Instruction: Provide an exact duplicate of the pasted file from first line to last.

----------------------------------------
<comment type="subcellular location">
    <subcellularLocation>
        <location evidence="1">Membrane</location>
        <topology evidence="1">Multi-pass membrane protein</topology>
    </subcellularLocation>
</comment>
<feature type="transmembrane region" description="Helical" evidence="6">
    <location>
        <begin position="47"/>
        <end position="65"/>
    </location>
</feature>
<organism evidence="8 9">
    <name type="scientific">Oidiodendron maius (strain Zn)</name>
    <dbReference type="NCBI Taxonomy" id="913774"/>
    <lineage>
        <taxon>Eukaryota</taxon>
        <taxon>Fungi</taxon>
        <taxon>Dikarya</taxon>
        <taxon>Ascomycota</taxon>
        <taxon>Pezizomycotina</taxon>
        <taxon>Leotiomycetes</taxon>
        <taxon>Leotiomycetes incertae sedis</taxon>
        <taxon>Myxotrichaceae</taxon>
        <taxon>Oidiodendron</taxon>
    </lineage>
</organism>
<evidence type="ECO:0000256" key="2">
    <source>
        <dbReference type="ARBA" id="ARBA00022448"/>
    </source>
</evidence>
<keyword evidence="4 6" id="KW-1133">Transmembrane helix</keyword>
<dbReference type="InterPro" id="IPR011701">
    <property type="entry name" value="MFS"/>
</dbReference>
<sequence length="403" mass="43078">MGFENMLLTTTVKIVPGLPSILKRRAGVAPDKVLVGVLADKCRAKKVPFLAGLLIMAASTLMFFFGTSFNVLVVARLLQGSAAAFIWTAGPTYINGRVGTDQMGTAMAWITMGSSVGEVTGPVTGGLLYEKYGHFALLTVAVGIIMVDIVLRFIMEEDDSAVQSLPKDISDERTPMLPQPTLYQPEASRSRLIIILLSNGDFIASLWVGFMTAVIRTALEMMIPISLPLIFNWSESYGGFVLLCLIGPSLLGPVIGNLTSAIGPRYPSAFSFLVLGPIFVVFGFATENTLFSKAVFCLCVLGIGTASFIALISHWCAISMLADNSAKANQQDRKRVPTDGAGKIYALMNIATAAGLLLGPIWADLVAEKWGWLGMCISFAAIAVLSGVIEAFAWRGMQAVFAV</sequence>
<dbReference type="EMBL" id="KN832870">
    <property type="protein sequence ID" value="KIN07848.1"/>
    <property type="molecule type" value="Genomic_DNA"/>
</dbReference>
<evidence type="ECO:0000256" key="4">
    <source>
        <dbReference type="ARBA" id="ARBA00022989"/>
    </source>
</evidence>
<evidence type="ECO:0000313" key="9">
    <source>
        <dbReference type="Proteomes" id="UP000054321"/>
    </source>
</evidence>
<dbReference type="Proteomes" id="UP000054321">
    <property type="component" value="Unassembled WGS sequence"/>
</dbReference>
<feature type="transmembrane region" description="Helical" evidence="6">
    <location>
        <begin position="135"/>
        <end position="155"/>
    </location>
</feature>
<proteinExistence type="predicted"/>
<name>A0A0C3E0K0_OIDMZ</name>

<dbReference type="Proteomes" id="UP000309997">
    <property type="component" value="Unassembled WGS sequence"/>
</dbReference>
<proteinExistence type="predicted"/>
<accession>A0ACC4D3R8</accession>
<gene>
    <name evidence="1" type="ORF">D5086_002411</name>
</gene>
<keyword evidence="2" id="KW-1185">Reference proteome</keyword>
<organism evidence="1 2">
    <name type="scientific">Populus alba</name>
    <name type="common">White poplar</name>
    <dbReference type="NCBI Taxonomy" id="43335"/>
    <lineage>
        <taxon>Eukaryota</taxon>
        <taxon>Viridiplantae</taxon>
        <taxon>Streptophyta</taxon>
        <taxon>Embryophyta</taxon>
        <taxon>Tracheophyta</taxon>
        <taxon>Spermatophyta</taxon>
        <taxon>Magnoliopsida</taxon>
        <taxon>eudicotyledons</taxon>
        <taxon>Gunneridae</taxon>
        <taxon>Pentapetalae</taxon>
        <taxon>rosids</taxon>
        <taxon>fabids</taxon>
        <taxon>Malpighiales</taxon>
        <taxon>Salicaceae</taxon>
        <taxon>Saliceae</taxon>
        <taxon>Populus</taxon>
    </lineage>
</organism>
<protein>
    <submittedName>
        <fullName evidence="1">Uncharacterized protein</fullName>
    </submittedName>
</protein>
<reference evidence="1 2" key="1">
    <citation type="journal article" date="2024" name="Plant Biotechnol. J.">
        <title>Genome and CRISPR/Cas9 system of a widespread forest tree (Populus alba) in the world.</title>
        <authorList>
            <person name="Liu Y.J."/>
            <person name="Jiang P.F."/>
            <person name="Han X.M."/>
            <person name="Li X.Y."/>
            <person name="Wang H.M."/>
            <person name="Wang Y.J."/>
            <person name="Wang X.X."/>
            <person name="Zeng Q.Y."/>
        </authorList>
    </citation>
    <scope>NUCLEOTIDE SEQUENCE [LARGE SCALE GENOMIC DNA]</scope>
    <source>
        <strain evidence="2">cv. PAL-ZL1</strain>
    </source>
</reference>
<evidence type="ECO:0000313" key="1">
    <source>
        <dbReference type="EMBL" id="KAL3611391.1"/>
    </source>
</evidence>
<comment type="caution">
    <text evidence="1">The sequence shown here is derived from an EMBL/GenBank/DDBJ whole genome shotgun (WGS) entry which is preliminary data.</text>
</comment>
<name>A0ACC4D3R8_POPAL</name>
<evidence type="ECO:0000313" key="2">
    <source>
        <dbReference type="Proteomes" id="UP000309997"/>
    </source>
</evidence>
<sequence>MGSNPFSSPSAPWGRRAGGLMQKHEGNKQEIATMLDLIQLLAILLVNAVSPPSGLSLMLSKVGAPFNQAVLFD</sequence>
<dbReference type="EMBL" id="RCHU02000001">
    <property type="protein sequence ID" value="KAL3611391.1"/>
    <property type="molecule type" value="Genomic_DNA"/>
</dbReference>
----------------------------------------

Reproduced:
<comment type="subcellular location">
    <subcellularLocation>
        <location evidence="1">Membrane</location>
        <topology evidence="1">Multi-pass membrane protein</topology>
    </subcellularLocation>
</comment>
<feature type="transmembrane region" description="Helical" evidence="6">
    <location>
        <begin position="47"/>
        <end position="65"/>
    </location>
</feature>
<organism evidence="8 9">
    <name type="scientific">Oidiodendron maius (strain Zn)</name>
    <dbReference type="NCBI Taxonomy" id="913774"/>
    <lineage>
        <taxon>Eukaryota</taxon>
        <taxon>Fungi</taxon>
        <taxon>Dikarya</taxon>
        <taxon>Ascomycota</taxon>
        <taxon>Pezizomycotina</taxon>
        <taxon>Leotiomycetes</taxon>
        <taxon>Leotiomycetes incertae sedis</taxon>
        <taxon>Myxotrichaceae</taxon>
        <taxon>Oidiodendron</taxon>
    </lineage>
</organism>
<evidence type="ECO:0000256" key="2">
    <source>
        <dbReference type="ARBA" id="ARBA00022448"/>
    </source>
</evidence>
<keyword evidence="4 6" id="KW-1133">Transmembrane helix</keyword>
<dbReference type="InterPro" id="IPR011701">
    <property type="entry name" value="MFS"/>
</dbReference>
<sequence length="403" mass="43078">MGFENMLLTTTVKIVPGLPSILKRRAGVAPDKVLVGVLADKCRAKKVPFLAGLLIMAASTLMFFFGTSFNVLVVARLLQGSAAAFIWTAGPTYINGRVGTDQMGTAMAWITMGSSVGEVTGPVTGGLLYEKYGHFALLTVAVGIIMVDIVLRFIMEEDDSAVQSLPKDISDERTPMLPQPTLYQPEASRSRLIIILLSNGDFIASLWVGFMTAVIRTALEMMIPISLPLIFNWSESYGGFVLLCLIGPSLLGPVIGNLTSAIGPRYPSAFSFLVLGPIFVVFGFATENTLFSKAVFCLCVLGIGTASFIALISHWCAISMLADNSAKANQQDRKRVPTDGAGKIYALMNIATAAGLLLGPIWADLVAEKWGWLGMCISFAAIAVLSGVIEAFAWRGMQAVFAV</sequence>
<dbReference type="EMBL" id="KN832870">
    <property type="protein sequence ID" value="KIN07848.1"/>
    <property type="molecule type" value="Genomic_DNA"/>
</dbReference>
<evidence type="ECO:0000256" key="4">
    <source>
        <dbReference type="ARBA" id="ARBA00022989"/>
    </source>
</evidence>
<evidence type="ECO:0000313" key="9">
    <source>
        <dbReference type="Proteomes" id="UP000054321"/>
    </source>
</evidence>
<dbReference type="Proteomes" id="UP000054321">
    <property type="component" value="Unassembled WGS sequence"/>
</dbReference>
<feature type="transmembrane region" description="Helical" evidence="6">
    <location>
        <begin position="135"/>
        <end position="155"/>
    </location>
</feature>
<proteinExistence type="predicted"/>
<name>A0A0C3E0K0_OIDMZ</name>

<dbReference type="Proteomes" id="UP000309997">
    <property type="component" value="Unassembled WGS sequence"/>
</dbReference>
<proteinExistence type="predicted"/>
<accession>A0ACC4D3R8</accession>
<gene>
    <name evidence="1" type="ORF">D5086_002411</name>
</gene>
<keyword evidence="2" id="KW-1185">Reference proteome</keyword>
<organism evidence="1 2">
    <name type="scientific">Populus alba</name>
    <name type="common">White poplar</name>
    <dbReference type="NCBI Taxonomy" id="43335"/>
    <lineage>
        <taxon>Eukaryota</taxon>
        <taxon>Viridiplantae</taxon>
        <taxon>Streptophyta</taxon>
        <taxon>Embryophyta</taxon>
        <taxon>Tracheophyta</taxon>
        <taxon>Spermatophyta</taxon>
        <taxon>Magnoliopsida</taxon>
        <taxon>eudicotyledons</taxon>
        <taxon>Gunneridae</taxon>
        <taxon>Pentapetalae</taxon>
        <taxon>rosids</taxon>
        <taxon>fabids</taxon>
        <taxon>Malpighiales</taxon>
        <taxon>Salicaceae</taxon>
        <taxon>Saliceae</taxon>
        <taxon>Populus</taxon>
    </lineage>
</organism>
<protein>
    <submittedName>
        <fullName evidence="1">Uncharacterized protein</fullName>
    </submittedName>
</protein>
<reference evidence="1 2" key="1">
    <citation type="journal article" date="2024" name="Plant Biotechnol. J.">
        <title>Genome and CRISPR/Cas9 system of a widespread forest tree (Populus alba) in the world.</title>
        <authorList>
            <person name="Liu Y.J."/>
            <person name="Jiang P.F."/>
            <person name="Han X.M."/>
            <person name="Li X.Y."/>
            <person name="Wang H.M."/>
            <person name="Wang Y.J."/>
            <person name="Wang X.X."/>
            <person name="Zeng Q.Y."/>
        </authorList>
    </citation>
    <scope>NUCLEOTIDE SEQUENCE [LARGE SCALE GENOMIC DNA]</scope>
    <source>
        <strain evidence="2">cv. PAL-ZL1</strain>
    </source>
</reference>
<evidence type="ECO:0000313" key="1">
    <source>
        <dbReference type="EMBL" id="KAL3611391.1"/>
    </source>
</evidence>
<comment type="caution">
    <text evidence="1">The sequence shown here is derived from an EMBL/GenBank/DDBJ whole genome shotgun (WGS) entry which is preliminary data.</text>
</comment>
<name>A0ACC4D3R8_POPAL</name>
<evidence type="ECO:0000313" key="2">
    <source>
        <dbReference type="Proteomes" id="UP000309997"/>
    </source>
</evidence>
<sequence>MGSNPFSSPSAPWGRRAGGLMQKHEGNKQEIATMLDLIQLLAILLVNAVSPPSGLSLMLSKVGAPFNQAVLFD</sequence>
<dbReference type="EMBL" id="RCHU02000001">
    <property type="protein sequence ID" value="KAL3611391.1"/>
    <property type="molecule type" value="Genomic_DNA"/>
</dbReference>